University rent strikes are spreading after the success of students at Manchester university in forcing the administration to reduce their rent by 30 percent.
In Bristol students organised a banner drop on Friday outside university accommodation to push for rent strikes and for an end to tuition fees.
And in Manchester hundreds of students attended a rally and marched through the streets of the city to continue to call for better treatment of students by the university.
Students said there was an "excessive" police presence with “mounted police, riot vans and tactical aid units” present.
Rent strikes have also been announced at Sussex university, Nottingham university, Glasgow university, Manchester Metropolitan university, Oxford university and Goldsmiths university in south London.
Over a week ago students at Cambridge university announced that they would be taking part in a rent strike.
The students' demands include a 30 percent reduction in rent for the year and a permanent rent reduction, no staff jobs cuts and for there to be no disciplinary action taken against rent strikers.
Nourhan is a first year student at Cambridge university who is taking part in the rent strike. She told Socialist Worker that bad conditions in the accommodation and the sense of isolation are pushing students to go on rent strike.
“We’ve been offered no pastoral care while in lockdown. We’ve been completely neglected.
“In student accommodation we are being overly policed and security can be overly dramatic and heavy-handed especially when it comes to black students,” she said.
And Nourhan added that students are struggling financially. “I know people who are skipping meals or their friends are buying them food because they can’t afford it.
“You don’t expect this kind of thing from a prestigious university like Cambridge, but the experience of working class students here is very different from the rich ones,” she said.
At Queen Mary university in east London students held a protest on Wednesday to highlight what they said was appalling treatment by the university.
Most of the students who joined the protest were first years who have already been confined to their rooms for months.
Alice who is a first year at the university told Socialist Worker, “The university promised us blended learning, They made campus sound safe.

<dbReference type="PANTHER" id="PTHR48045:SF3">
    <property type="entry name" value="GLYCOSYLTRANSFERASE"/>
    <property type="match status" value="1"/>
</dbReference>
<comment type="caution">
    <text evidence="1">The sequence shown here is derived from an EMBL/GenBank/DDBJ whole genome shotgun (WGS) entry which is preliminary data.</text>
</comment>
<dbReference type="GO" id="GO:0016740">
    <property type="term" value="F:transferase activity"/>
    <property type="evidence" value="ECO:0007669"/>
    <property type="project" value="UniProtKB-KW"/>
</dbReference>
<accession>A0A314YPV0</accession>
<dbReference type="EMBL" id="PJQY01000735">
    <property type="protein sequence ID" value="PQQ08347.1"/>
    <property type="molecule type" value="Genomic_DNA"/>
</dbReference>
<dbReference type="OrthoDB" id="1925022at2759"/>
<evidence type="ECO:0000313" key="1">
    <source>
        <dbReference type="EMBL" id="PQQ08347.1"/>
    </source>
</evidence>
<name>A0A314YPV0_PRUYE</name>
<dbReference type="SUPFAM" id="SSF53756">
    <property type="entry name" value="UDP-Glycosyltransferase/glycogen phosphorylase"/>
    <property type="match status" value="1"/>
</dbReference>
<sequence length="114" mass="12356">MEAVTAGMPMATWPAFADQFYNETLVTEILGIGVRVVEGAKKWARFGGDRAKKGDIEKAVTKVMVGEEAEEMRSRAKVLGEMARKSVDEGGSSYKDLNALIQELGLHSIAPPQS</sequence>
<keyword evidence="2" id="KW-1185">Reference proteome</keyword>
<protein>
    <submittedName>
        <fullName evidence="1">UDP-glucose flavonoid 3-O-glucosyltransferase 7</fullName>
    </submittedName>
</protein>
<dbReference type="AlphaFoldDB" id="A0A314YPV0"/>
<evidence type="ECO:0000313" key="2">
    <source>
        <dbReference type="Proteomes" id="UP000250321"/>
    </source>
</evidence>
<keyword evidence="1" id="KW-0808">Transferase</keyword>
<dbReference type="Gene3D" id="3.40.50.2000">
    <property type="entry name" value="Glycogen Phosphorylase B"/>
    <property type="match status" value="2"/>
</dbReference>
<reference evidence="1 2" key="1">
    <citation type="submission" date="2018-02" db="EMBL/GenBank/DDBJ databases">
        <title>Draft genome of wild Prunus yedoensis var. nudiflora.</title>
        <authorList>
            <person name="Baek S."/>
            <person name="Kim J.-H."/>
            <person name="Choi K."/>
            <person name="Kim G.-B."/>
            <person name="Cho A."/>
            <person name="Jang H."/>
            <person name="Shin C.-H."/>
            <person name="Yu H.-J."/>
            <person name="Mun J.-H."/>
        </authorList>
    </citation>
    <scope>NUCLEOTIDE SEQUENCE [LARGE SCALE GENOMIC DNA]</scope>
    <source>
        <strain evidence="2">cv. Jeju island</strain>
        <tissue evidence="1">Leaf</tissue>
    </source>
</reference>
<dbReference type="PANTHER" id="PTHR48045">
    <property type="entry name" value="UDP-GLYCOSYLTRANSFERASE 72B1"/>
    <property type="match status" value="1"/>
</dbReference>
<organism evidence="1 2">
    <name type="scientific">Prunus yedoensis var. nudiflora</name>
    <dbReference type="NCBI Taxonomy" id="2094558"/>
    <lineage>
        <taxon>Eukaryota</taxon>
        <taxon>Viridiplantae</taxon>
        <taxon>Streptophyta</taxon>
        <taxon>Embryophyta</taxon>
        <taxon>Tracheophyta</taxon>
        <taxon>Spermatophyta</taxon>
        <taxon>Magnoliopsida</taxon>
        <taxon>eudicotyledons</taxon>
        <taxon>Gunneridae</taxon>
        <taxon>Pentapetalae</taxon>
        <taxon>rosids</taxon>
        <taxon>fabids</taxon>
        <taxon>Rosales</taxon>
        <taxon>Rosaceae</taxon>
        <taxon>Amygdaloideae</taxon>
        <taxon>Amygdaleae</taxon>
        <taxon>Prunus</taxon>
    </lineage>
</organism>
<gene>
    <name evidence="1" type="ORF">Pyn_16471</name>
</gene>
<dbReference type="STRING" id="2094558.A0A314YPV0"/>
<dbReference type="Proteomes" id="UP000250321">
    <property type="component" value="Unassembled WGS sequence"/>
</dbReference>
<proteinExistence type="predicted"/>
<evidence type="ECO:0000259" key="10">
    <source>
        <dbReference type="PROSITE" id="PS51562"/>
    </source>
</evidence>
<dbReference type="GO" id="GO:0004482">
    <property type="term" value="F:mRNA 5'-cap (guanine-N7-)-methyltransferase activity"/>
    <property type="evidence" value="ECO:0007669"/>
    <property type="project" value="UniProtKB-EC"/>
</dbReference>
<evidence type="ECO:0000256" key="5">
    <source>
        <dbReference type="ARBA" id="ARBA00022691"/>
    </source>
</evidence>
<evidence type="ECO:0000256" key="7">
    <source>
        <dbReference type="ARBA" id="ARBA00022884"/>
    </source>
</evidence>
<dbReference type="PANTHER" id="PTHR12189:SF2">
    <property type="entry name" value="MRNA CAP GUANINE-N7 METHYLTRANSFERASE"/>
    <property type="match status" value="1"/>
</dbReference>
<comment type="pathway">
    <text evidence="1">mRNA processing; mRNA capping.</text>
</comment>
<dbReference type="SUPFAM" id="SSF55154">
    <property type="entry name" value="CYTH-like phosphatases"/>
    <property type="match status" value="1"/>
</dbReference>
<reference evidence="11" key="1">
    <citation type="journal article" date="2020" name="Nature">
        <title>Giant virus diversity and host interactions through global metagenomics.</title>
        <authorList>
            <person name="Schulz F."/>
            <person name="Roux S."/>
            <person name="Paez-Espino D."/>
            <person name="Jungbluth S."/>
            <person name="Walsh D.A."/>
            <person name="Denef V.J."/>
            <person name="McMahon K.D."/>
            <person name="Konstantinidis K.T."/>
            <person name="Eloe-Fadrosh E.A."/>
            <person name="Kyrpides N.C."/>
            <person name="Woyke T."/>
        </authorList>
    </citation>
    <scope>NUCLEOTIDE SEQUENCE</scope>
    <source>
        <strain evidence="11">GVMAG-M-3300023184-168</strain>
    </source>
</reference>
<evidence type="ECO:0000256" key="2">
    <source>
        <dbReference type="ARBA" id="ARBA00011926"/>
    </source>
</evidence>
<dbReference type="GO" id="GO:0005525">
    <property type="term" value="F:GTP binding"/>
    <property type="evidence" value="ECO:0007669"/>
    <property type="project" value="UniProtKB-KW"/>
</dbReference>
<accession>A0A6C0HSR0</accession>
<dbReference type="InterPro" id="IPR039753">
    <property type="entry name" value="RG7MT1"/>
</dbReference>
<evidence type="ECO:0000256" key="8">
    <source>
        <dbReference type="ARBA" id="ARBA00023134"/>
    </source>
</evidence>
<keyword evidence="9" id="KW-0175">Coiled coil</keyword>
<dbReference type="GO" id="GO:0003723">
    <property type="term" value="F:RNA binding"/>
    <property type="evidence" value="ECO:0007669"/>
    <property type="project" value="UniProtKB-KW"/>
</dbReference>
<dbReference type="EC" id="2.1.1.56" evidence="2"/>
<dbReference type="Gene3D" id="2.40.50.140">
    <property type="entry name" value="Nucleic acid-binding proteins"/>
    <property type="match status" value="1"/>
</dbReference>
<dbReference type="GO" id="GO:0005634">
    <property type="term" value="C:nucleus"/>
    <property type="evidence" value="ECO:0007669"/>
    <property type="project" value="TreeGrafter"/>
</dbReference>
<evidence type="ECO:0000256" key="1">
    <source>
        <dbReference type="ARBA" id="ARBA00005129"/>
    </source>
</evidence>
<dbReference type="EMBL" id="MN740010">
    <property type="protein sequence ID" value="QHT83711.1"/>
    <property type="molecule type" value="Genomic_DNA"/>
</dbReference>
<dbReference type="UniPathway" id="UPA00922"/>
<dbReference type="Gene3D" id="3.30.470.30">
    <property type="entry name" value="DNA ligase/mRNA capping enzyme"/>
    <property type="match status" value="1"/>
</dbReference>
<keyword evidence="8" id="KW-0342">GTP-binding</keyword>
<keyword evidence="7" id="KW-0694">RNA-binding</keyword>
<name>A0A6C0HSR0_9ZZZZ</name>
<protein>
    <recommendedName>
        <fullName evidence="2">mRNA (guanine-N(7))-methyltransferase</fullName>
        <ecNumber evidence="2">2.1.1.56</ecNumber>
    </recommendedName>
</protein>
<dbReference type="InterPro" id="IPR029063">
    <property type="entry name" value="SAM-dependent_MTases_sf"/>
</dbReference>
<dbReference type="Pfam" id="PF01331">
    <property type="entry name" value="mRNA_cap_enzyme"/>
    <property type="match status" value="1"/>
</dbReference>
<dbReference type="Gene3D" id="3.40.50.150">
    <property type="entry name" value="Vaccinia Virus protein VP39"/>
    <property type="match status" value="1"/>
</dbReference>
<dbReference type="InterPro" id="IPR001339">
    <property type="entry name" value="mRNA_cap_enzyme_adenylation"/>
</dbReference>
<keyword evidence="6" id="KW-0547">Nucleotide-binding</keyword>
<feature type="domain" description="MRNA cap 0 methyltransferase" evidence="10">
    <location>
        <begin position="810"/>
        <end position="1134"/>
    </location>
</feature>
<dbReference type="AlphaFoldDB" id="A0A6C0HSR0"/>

She added that the university is making it difficult for students to be released from rent contracts if they no longer want to stay in university accommodation.
“People are trying to move out, and they are even finding others to replace them. But the university is moving new people into empty rooms so the original tenant has to keep on paying.
“I know people who are now living from home and still having to pay the rent.”
And Sym who is also a first year told Socialist Worker that they had moved from Australia to attend the university but now face the prospect of not being able to go back any time soon.
“I booked a flight worth hundreds of pounds and paid thousands for accommodation under the assurance that the campus would be safe.
“Now because I'm not a citizen of Australia, I can’t go back and that's where my family is. I don’t know when I’ll be able to see them again.”
Sammy, who also attended the protest said that university cafes are still open despite restrictions while students are being fined for going to other students' flats.
“The Curve cafe is still open for people to sit inside, and it is always packed. They are keeping it open to make profits.
“It makes me angry that students can mix there but not in each other's flats, it just doesn’t make sense,” they told Socialist Worker.
All of the students at the protest at Queen Mary were calling for a rent strike.
Sym said the actions in Manchester showed them what can be achieved.
“It has been a real morale boost to see what happened in Manchester. It also says that when we unite together we can achieve things.”
“We have to push for rent strikes but we must push for other things. We must push for there to be no job losses for any staff and more support for students, especially around mental health.”
And Nourhan in Cambridge said, ”students are fed up. Not just with their universities but with the government as well.
“I think many of us are feeling like we are being robbed of our dignity. I think it's inevitable that more universities will push for rent strikes”